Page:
Ford Motor Co., poised to begin negotiations with the United Auto Workers, said second-quarter profit fell less than estimates as buyers paid more for models such as the Fiesta subcompact.
Net income fell to $2.4 billion from $2.6 billion a year earlier, Dearborn, Michigan-based Ford said today in a statement. Excluding some items, profit was 65 cents a share, beating the 61-cent average of 14 analysts’ estimates compiled by Bloomberg. Sales climbed 1.4 percent to $35.5 billion even after last year’s sale of Volvo Cars.
Ford is set to begin contract talks this week with the UAW to close a gap in labor costs with rivals. Chief Executive Officer Alan Mulally raised prices for Fiesta and Explorer sport-utility vehicles to offset some of the $4 billion in higher costs that Ford expects this year, including manufacturing spending.
“This wasn’t the easiest of quarters,” Lewis Booth, Ford’s Chief Financial Officer, told reporters today in Dearborn. In North America and Europe, “demand was a little bit weaker in both markets versus the first quarter” because of Europe’s debt crisis and supply constraints in North America.
Shares rose 25 cents, or 1.9 percent, to $13.42 before the start of regular trading.
Pretax profit in Ford’s European operations plunged 45 percent to $176 million. While the results compared unfavorably to a year earlier when the company was rebuilding inventories after government programs to scrap older vehicles, the figures were “well in-line with our planning,” Booth said.
Industrywide U.S. light-vehicle sales slowed to a seasonally adjusted annual rate of 12.1 million in the second quarter from 13.1 million in the prior three months, according to Autodata Corp. The March 11 earthquake and tsunami in Japan reduced supply of vehicles and parts.
Ford’s U.S. deliveries rose 9 percent to 1.07 million in the first half, trailing the industry’s 13 percent gain. The 9 percent figure includes year-ago sales of Volvo vehicles.
“We’re looking at it being a rough ride for the rest of this year not just for Ford, but for the industry as a whole,” Stephen Spivey, an analyst at Frost & Sullivan Inc. in San Antonio, said in a phone interview before results were released.
Ford raised prices three times and lowered discounts more than the industry average in their home market during the first half, according to Woodcliff Lake, New Jersey-based Autodata. Higher prices boosted global revenue by $1.1 billion, the company said.
Mulally, 65, is betting U.S. consumers will switch from larger vehicles to more fuel-efficient cars such as the Fiesta and pay more for amenities such as heated leather seats as gasoline prices rise. Regular unleaded gas has exceeded $3.50 a gallon in the U.S. since March, according to AAA.
The cost of developing new models and improving the Ford and Lincoln brand images will add $2 billion to the company’s structural costs this year. Ford also reiterated its forecast for commodity costs to rise by another $2 billion.
“There are various kinds of initial hits to the bottom line as you’re bringing out new product, but if it’s done right you make that up on the back end,” Stephen Brown, a Chicago- based analyst at Fitch Ratings, said in a phone interview before results were released.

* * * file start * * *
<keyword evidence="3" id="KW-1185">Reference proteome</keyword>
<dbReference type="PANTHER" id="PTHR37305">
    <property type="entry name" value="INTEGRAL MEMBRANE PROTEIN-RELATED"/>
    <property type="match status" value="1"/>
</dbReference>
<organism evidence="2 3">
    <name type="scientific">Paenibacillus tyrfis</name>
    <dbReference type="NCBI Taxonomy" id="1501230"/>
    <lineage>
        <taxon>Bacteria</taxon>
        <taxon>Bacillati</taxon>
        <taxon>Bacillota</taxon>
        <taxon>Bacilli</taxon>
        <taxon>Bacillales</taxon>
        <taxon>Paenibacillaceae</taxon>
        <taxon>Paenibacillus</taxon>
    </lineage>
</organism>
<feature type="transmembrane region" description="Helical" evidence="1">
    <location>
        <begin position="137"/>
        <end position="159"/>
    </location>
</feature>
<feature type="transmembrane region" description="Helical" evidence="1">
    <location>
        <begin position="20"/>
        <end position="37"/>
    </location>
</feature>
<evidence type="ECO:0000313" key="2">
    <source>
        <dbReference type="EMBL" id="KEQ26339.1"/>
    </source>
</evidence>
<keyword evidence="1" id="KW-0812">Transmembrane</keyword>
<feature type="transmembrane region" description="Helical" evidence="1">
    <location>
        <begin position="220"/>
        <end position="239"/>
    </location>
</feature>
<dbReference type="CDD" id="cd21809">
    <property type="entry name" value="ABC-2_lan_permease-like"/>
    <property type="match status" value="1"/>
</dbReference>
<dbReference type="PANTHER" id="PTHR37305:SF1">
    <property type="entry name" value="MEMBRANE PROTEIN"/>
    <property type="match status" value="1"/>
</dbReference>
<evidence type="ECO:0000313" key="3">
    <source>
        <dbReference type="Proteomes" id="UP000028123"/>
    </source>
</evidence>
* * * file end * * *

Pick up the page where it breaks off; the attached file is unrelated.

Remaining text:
In 2008, Ford’s sales plunged when gas prices peaked at $4.11 a gallon and damped demand for the automaker’s pickups and SUVs. Ford had $30.1 billion in losses from 2006 through 2008, before earning $9.28 billion in the last two years.
Ford shares have declined 22 percent this year through yesterday after a 68 percent gain in 2010.
Ford’s second-quarter sales of $35.5 billion topped nine analysts’ average estimate for $32.1 billion.
The automaker boosted North American production for the quarter by 8.7 percent percent to 710,000 cars and trucks, in line with its forecast on April 26. Pretax profit for the region rose less that 1 percent percent to $1.91 billion.
Ford forecast a 7.5 percent increase to third-quarter production to 630,000 units in North America, according to today’s statement. Worldwide output will rise 7.3 percent to 1.35 million.
Ford maintained its for full-year industrywide U.S. sales of 13 million to 13.5 million vehicles, including medium-and heavy-duty trucks.
“We probably feel closer to the bottom end of that, but we’re still expecting to see some recovery in the second half as availability of product from all manufacturers becomes better,” Booth said.
Profit in Ford’s credit operations will fall by about $1.1 billion this year because of changes in lease depreciation and credit-loss reserves, repeating a previous forecast, the company said. Ford reiterated its forecast that the unit will distribute about $3 billion to the parent company this year.
Ford Credit distributed $1 billion to the parent company in the second quarter, bringing first-half contributions to $1.9 billion.
Ford’s automotive operations had $22 billion in cash on June 30, up from $21.3 billion on March 31. The company, which reduced debt by $14.5 billion last year, cut automotive debt to $14 billion on June 30, from $16.6 billion on March 31.
Ford has more debt than rivals because it borrowed more than $23 billion in late 2006 before credit markets froze, allowing it to avoid the bailouts and bankruptcies that befell the predecessors of General Motors Co. and Chrysler Group LLC in 2009.